A key component of the debt-resolution strategy was the negotiation of a new arrangement with the IMF in order to signal to the international community that a credible macroeconomic framework was in place to provide a basis for the discussions with creditors. Moreover, this leg of the strategy was key to unlocking an agreement with the Paris Club. Negotiations with the IMF—suspended after the crisis—began in late 1998 and continued until July 1999, when a new Stand-By Arrangement was approved by the IMF’s Executive Board.

Domestic Debt Resolution: The Novation Scheme

Domestic debt holders were given the option of participating in a bond restructuring known as “the novation scheme” or having their holdings frozen. The restructuring covered GKOs and OFZs maturing through end-December 1999 (that is, obligations falling due in the 16½ months after the default), which constituted almost the entire outstanding stock of GKOs and the majority of the outstanding stock of OFZs. The novation scheme did not cover government debt held either by the CBR or by individuals or agencies, such as private pension funds that were required by law to hold government securities, whose holdings were restructured subject to separate conditions. It is estimated that about Rub 190 billion in GKOs/OFZs was affected by the restructuring, of which over Rub 80 billion ($13 billion at the August 1, 1998 exchange rate) was held by nonresidents.

In addition, nonresident investors were faced with new restrictions (imposed under the private debt moratorium) on payments by Russian banks to nonresidents toward the settlement of forward foreign exchange contracts. Attempts by creditors—resident and nonresident—to pursue these claims in the Russian court system were largely unsuccessful.

The GKO/OFZs were held by a diverse group of bondholders who often displayed deep disagreements among themselves. A restructuring offer was announced in mid-September 1998, but creditors refused the offer. An agreement was ultimately reached in March 1999, after months of often difficult negotiations, and accepted by an overwhelming majority of bondholders. Under the terms of the novation scheme, most resident and nonresident bondholders received a package, including quasi-cash, medium-term bonds, and long-term bonds (see Box 7.4).

All proceeds received by nonresidents under the scheme, including the up-front cash payment, coupon, or principal, as well as proceeds from secondary market trading in GKOs/OFZs, were deposited into S-accounts (special ruble-denominated accounts that are not freely convertible into foreign exchange or cash rubles). These “restricted rubles” could then be used for purchases of additional government domestic debt instruments or certain Russian corporate bonds and equity. Nonresidents wishing to convert and repatriate “restricted rubles” initially had two options: (1) deposit the funds in a non-interest-bearing transit account for one year, after which repatriation would be allowed at market exchange rates;14 or (2) purchase foreign exchange through a special auction at a more depreciated exchange rate.15

In view of the complexity of the package, it is difficult to obtain reliable estimates of the loss suffered by investors. At the time, market analysts estimated that, under the restructuring, returns to investors would amount to only 5 cents on the dollar. It should be noted, however, that much of the losses suffered by the GKO/OFZ investors were related to the depreciation of the ruble and only smaller amounts were related to the restructuring. The ruble, however, soon stabilized (although at a much depreciated rate) and Russia has made all payments under the novation scheme (although the funds were kept partly frozen in the S-accounts subject to strict repatriation rules). Consequently, the value of the novation scheme was significantly higher than expected when the scheme was announced.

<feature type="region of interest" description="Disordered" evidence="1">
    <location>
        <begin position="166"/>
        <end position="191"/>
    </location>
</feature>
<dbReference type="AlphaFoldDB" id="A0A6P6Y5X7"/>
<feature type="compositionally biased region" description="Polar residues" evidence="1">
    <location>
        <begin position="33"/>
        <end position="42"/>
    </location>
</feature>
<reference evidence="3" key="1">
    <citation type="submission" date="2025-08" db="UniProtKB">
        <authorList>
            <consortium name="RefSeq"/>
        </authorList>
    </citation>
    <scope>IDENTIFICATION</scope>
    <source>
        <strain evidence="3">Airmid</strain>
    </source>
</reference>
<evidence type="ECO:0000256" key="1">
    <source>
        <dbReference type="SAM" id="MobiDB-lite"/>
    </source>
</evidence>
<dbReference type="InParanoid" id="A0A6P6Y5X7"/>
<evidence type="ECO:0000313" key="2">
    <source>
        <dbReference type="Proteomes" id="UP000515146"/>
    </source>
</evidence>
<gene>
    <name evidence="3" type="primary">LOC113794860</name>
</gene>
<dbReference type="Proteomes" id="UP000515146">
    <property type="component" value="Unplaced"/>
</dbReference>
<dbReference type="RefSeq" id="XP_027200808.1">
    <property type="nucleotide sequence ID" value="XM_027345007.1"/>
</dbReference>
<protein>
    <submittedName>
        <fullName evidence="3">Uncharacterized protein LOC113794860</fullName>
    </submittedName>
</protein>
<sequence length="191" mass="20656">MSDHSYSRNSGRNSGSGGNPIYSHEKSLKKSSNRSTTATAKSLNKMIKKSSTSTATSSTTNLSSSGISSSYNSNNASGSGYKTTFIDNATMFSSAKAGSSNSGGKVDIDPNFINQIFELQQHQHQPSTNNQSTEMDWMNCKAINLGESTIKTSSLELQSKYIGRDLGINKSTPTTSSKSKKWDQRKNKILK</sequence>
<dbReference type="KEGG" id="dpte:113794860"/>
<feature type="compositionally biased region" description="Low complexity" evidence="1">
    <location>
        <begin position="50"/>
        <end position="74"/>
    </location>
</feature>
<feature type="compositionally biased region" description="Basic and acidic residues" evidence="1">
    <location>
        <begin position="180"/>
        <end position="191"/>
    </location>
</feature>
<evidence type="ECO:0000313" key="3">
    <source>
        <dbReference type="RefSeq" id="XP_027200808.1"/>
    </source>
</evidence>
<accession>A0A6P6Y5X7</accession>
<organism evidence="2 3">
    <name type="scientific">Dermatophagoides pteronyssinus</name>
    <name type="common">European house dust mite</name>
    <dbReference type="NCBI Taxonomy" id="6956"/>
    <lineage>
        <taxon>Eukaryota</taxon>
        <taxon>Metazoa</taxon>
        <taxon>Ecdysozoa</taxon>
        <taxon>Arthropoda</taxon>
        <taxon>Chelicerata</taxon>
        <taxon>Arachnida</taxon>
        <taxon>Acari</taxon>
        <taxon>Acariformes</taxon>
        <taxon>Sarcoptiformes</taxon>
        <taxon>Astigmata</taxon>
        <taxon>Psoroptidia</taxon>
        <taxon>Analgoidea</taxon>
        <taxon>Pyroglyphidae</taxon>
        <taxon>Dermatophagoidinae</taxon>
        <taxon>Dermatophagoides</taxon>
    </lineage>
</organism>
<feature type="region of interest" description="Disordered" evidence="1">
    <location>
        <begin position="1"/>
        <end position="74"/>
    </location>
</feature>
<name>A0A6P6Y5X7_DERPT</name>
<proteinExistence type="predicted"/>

The Novation Scheme of 1999

Terms for Investors Who Participated in the Novation Scheme

Investors who participated each received, in compensation for their GKOs, a package with the following assets in the proportions mentioned below. The flow of defaulted payments in the period August 1998-December 1999 was recalculated as a stock at the time of default using a discount rate of 50 percent a year.

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Terms for Investors Who Did Not Participate in the Novation Scheme

The three main groups were treated as follows:

  • Central Bank of Russia. Defaulted GKOs/OFZs were restructured at par with six equal tranches of government securities maturing between 2013 and 2018, each bearing an interest rate of 5 percent a year.

  • Russian investors required by law to hold securities. These investors received slightly better terms than the novation scheme. In particular, this group received 30 percent quasi-cash (10 percent cash, 10 percent three-month GKOs, 10 percent 6-month GKOs); 20 percent zero-coupon medium-term bonds; and 50 percent fixed-coupon long-term bonds.

  • Nonresident creditors who did not participate in the novation scheme. These investors were paid according to the original terms of their holdings but proceeds were deposited in S-accounts that were effectively frozen.

External Debt Resolution: A Differentiated Approach